That lift in your spirits when you turn into your street, the wave to a neighbour, that quick check round that everything is as it should be. Home. Whether you’re in a block, a terrace or a detached Georgian villa, most of us feel the same way about it.

But not everyone is so lucky. The housing crisis means even more people without a home, people remaining in unsafe accommodation, nowhere for the abused or the desperate to go.

Developers and local authorities across the UK are looking for solutions: for ways to build more homes, faster and more cost effectively. Homes that create communities, where your spirits lift as your turn into your street and wave to a neighbour.

Over the last 20 years, we have helped developers and local authorities to create new places for people to live, from small housing developments through to tower blocks and housing estates. The wayfinding is a key factor in creating a sense of place.

First, we consider the people who are going to live there. They want a strong sense of place: it’s about carefully balancing branding and signage to create a sense of cohesion and community. Large PRS developments or housing use signage to reinforce the architectural design and the type of place it is. “You are here”.

Greenwich Housing Manual

One of our first projects was a signage guide for a local authority housing scheme in Greenwich where the goal was to brand the estate, clearly identifying the blocks and roads and creating zones for certain activities. More importantly however, our work was about developing a tone of voice for the estate. For example, “ball games here” rather than “no ball games”.  We have influenced masterplans in London for Peabody and most recently in North West Cambridge where the wayfinding has been about reinforcing branding and simplifying navigation.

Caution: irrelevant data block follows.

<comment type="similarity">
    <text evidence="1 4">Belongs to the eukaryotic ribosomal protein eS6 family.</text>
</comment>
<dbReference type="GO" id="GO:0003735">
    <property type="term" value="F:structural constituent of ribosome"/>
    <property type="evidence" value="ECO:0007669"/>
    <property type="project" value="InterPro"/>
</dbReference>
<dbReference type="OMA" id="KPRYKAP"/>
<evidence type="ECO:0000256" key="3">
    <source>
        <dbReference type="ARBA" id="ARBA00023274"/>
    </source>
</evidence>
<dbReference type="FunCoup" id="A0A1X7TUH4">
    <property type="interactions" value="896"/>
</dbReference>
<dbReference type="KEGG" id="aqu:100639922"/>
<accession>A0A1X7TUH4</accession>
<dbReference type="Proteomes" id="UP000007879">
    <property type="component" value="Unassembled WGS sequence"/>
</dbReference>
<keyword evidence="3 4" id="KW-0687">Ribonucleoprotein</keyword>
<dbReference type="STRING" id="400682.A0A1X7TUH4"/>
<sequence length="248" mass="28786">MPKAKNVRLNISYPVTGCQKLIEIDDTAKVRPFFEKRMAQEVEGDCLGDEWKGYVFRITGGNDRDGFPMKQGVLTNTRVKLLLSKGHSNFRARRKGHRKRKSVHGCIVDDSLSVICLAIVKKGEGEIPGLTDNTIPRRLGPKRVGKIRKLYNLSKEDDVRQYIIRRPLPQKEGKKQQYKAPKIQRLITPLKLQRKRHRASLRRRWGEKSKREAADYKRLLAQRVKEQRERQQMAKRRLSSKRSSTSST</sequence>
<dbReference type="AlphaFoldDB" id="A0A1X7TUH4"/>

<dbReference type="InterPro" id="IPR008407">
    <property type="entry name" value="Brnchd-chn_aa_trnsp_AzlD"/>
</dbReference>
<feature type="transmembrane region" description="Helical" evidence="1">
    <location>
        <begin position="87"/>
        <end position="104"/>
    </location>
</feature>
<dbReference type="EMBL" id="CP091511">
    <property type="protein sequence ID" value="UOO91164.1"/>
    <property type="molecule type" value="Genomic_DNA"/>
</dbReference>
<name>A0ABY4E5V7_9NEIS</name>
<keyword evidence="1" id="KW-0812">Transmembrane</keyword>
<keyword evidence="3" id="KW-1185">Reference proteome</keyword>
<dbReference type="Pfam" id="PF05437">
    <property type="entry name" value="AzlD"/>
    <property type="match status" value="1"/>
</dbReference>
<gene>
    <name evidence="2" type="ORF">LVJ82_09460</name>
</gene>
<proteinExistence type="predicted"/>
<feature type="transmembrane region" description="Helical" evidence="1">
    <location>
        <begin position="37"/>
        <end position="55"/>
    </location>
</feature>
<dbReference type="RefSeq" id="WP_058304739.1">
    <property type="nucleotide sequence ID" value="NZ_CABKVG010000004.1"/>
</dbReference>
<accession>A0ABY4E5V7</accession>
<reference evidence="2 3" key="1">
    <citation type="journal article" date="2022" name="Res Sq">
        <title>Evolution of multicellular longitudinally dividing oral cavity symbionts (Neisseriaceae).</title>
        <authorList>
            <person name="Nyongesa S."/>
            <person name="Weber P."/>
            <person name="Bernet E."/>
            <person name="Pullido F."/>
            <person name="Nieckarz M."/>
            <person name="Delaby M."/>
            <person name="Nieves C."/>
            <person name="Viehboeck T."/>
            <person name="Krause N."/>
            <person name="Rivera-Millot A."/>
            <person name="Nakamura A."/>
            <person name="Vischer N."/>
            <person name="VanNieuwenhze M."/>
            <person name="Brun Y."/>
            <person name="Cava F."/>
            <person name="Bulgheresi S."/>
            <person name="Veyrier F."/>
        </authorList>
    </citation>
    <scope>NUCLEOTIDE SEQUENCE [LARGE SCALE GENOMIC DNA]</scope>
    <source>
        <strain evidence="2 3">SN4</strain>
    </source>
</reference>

Wayfinding has undergone a tremendous shift in recent years. Unfamiliar visitors use sat nav or google maps to find their way, and previously the postman was the main delivery person and soon got to know where to find all the addresses. The rise in online shopping has created a vast increase in the number of unfamiliar delivery people and vehicles navigating residential streets.

The unfamiliar visitor – someone visiting friends or family, a delivery or tradesperson – needs help finding a specific address, quickly and easily. Road names, direction signs, consistent house or block numbering schemes, as well as natural wayfinding through the use of light or [trees]. It all helps people navigate. “Go this way.”

We use gateway signs to make it clear that you have arrived. Maps and directional signs reinforce street names and guide people to hard-to-find places. Branding emphasises that sense of place that was part of the original design intent.

So how is wayfinding for residential schemes different? It seems odd, as a block of flats or a housing estate isn’t generally a public place and once occupied, people don’t need wayfinding to find their home. But a residential street is about far more than closing the door behind you.

Placemarque is currently writing a chapter on wayfinding for the City of London Housing Design Guide, where the aim is to set out some guidelines for developers and designers about how to name, brand, and identify addresses, and so a create consistency for the whole City of London Estate.